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Salters of West Bromwich, Telephone: West Bromwich 0666 (4 lines). Telegraphic Address: "Salters, West Bromwich". (1937)
1760 The brothers Richard and William Salter established businesses manufacturing springs and pocket steelyards (spring balances) in a cottage in Bilston.
1769 Company established.
1770 The company moved to West Bromwich, where it was one of the leading employers for more than 200 years.
1790s On Richard Salter's death, the business taken over by William's sons, John and George Salter, who also made bayonets.
1824 John Salter died and the firm took the name of George Salter, by which it is best known.
1825 John Salter's nephew George took over the firm, and the name became George Salter and Co.
1838 George Salter took out the first of many weighing equipment patents, which related to various ways of indicating weight on a spring balance that are still used today.
1849 When George Salter died, ownership of the firm remained within the family. It now made a wide variety of spring balances, vertical roasting jacks, musket bayonets, domestic weighing apparatus, steam pressure gauges and sad irons.
1879 The Salter Cricket Club formed a football team called WB Strollers, which later became West Bromwich Albion FC. The team which won the English FA Cup in 1886 included seven Salter employees.
1880s The product portfolio now including the first coin-operated public weighing machines as well as various food processing equipment, clothes washers, letter-clips, hat hooks and dynamometers. A factory was also opened in Berlin, in association with German firm Ubrig, which led to the development of automatic rotating display and vending machines.
1884 The Salter trademark, showing a Staffordshire knot pierced by an arrow, was registered and used on all the balances. It was also adopted by West Bromwich Albion Football Club, becoming the first commercial advertising on football shirts.
1890s Salter spring balances officially approved for trade use.
1895 Salter produced the first English typewriter - the British Empire.
1900 July. The Paris Exhibition. Springs of all strengths. Description of the wide range shown. 
1914 Specialities: spring balances, steel springs, automatic machines, pressure gauges, typewriters, testing machines, sad irons, box irons, gas irons, household machines etc. Employees 1250.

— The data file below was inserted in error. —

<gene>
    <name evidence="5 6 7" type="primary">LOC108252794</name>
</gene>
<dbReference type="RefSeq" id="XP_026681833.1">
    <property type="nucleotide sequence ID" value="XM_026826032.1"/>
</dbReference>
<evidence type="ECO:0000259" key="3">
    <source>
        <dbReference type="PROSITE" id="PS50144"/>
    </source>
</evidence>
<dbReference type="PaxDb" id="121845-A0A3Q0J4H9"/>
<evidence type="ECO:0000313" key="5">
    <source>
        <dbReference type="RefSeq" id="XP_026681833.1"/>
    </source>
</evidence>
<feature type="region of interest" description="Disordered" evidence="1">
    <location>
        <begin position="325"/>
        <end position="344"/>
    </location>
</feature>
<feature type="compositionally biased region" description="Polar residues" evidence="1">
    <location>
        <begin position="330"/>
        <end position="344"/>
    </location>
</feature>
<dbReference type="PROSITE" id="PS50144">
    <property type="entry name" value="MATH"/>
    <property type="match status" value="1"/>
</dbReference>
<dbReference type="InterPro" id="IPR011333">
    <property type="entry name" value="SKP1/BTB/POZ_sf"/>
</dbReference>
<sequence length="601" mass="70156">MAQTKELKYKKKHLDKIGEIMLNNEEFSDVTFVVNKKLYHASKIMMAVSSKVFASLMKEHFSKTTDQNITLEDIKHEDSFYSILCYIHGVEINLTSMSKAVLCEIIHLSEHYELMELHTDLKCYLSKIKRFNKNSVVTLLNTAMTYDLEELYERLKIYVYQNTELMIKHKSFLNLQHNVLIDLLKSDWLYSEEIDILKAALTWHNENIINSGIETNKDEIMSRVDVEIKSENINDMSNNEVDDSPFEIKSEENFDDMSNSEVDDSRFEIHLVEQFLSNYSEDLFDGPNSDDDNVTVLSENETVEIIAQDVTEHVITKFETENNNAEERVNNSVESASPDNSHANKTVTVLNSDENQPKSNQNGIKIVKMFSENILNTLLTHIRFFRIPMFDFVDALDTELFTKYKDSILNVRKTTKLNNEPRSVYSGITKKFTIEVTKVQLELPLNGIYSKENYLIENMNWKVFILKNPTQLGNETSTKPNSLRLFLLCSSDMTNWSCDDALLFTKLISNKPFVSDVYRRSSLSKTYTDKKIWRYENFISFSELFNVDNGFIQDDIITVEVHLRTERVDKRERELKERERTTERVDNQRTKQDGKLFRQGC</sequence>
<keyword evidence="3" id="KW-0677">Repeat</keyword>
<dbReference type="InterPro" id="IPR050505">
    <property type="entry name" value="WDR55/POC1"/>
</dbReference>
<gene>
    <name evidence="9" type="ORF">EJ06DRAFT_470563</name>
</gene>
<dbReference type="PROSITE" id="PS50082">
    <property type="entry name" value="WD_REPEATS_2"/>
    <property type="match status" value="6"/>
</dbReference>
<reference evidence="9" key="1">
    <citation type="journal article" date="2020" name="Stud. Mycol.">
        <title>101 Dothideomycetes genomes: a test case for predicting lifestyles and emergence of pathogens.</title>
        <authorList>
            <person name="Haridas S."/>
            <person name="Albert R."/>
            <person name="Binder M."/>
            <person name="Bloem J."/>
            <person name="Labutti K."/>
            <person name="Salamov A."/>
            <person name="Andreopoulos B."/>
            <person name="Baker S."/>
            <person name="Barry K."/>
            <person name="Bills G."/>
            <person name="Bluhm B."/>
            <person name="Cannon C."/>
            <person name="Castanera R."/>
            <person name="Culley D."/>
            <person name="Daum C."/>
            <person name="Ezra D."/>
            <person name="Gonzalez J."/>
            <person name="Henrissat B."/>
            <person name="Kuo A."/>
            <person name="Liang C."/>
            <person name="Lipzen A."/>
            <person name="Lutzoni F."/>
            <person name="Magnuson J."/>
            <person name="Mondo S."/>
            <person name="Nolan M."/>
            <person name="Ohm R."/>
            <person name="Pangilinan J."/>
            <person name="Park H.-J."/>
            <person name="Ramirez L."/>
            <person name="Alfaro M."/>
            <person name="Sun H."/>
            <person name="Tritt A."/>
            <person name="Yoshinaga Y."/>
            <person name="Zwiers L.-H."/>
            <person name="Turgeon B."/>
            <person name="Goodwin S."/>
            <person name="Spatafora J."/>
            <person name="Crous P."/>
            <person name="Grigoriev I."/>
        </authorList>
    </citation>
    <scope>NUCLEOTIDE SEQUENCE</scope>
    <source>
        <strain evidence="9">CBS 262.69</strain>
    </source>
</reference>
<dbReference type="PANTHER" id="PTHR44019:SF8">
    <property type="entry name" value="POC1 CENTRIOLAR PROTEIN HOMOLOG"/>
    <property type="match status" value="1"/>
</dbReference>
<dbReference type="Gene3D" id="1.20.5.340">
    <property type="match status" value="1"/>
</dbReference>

WWI The manufacture of typewriters was suspended during the War.
1915 Salter became a limited company.
1917 The last George Salter died and the company passed to relatives from the Bache family.
1920s Salter now employed more than 1,000 people. A repair company was opened in Australia.
1936 The rights to the typewriter business were sold.
1936 Salter opened a new five storey factory - the highest building in West Bromwich. A second block was completed in 1940.
1937 Manufacturers of weighing and testing machines. 
1937 British Industries Fair Advert for: Spring Balances; Weighing Machines; Automatic and Testing Machines; Ironmongery; Springs, etc. (Hardware, Ironmongery and Brassfoundry / Farm and Garden Equipment Section - Stand Nos. A.507 and A.404). 
1939 See Aircraft Industry Suppliers
WWII. During the war, the company manufactured more than 750 million springs for war purposes. Also manufactured parts for the De Havilland Mosquito.
1953 Public company incorporated because of payment of death duties and high taxation; most shares were held by the Bache family.
1961 Own 27 retail shops throughout West Bromwich, Manufacturers of spring balances and weighing machines, springs, retainers and fasteners, roller bearings, castings and "Salterpail" pre-packing service. 1,600 employees. 
1963 Motor Show exhibitor. Springs, roller bearings and castings. 
1973 George Salter and Co limited was bought by Staveley Industries, which also bought the Weigh-Tronix company of America, and other weighing businesses.
1998 The weighing businesses de-merged to become the Weigh-Tronix Corporation.
2002 Salter Housewares was bought out by its management.
2004 Company was sold again to HoMedics Company, a US based company.